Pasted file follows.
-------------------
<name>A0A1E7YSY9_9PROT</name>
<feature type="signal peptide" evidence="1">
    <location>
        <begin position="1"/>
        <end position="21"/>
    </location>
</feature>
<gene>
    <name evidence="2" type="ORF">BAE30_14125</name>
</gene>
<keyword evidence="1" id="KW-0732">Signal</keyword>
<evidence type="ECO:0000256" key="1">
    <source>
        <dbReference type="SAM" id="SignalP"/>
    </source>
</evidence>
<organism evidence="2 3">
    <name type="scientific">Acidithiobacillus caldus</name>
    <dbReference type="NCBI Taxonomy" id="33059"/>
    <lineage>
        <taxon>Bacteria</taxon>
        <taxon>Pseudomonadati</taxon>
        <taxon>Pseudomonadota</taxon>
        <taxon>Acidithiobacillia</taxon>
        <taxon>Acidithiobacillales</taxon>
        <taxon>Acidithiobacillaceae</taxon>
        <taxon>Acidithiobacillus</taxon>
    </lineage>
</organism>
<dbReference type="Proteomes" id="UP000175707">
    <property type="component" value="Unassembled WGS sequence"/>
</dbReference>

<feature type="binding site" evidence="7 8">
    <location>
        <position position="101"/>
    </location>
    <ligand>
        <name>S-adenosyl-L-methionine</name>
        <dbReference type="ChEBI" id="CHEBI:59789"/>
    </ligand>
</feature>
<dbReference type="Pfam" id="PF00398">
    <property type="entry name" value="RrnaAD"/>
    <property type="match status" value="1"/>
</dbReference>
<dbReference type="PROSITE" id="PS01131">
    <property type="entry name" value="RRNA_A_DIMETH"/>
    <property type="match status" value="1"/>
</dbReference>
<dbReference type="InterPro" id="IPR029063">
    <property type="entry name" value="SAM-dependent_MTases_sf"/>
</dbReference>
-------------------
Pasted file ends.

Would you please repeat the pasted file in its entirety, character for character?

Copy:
<name>A0A1E7YSY9_9PROT</name>
<feature type="signal peptide" evidence="1">
    <location>
        <begin position="1"/>
        <end position="21"/>
    </location>
</feature>
<gene>
    <name evidence="2" type="ORF">BAE30_14125</name>
</gene>
<keyword evidence="1" id="KW-0732">Signal</keyword>
<evidence type="ECO:0000256" key="1">
    <source>
        <dbReference type="SAM" id="SignalP"/>
    </source>
</evidence>
<organism evidence="2 3">
    <name type="scientific">Acidithiobacillus caldus</name>
    <dbReference type="NCBI Taxonomy" id="33059"/>
    <lineage>
        <taxon>Bacteria</taxon>
        <taxon>Pseudomonadati</taxon>
        <taxon>Pseudomonadota</taxon>
        <taxon>Acidithiobacillia</taxon>
        <taxon>Acidithiobacillales</taxon>
        <taxon>Acidithiobacillaceae</taxon>
        <taxon>Acidithiobacillus</taxon>
    </lineage>
</organism>
<dbReference type="Proteomes" id="UP000175707">
    <property type="component" value="Unassembled WGS sequence"/>
</dbReference>

<feature type="binding site" evidence="7 8">
    <location>
        <position position="101"/>
    </location>
    <ligand>
        <name>S-adenosyl-L-methionine</name>
        <dbReference type="ChEBI" id="CHEBI:59789"/>
    </ligand>
</feature>
<dbReference type="Pfam" id="PF00398">
    <property type="entry name" value="RrnaAD"/>
    <property type="match status" value="1"/>
</dbReference>
<dbReference type="PROSITE" id="PS01131">
    <property type="entry name" value="RRNA_A_DIMETH"/>
    <property type="match status" value="1"/>
</dbReference>
<dbReference type="InterPro" id="IPR029063">
    <property type="entry name" value="SAM-dependent_MTases_sf"/>
</dbReference>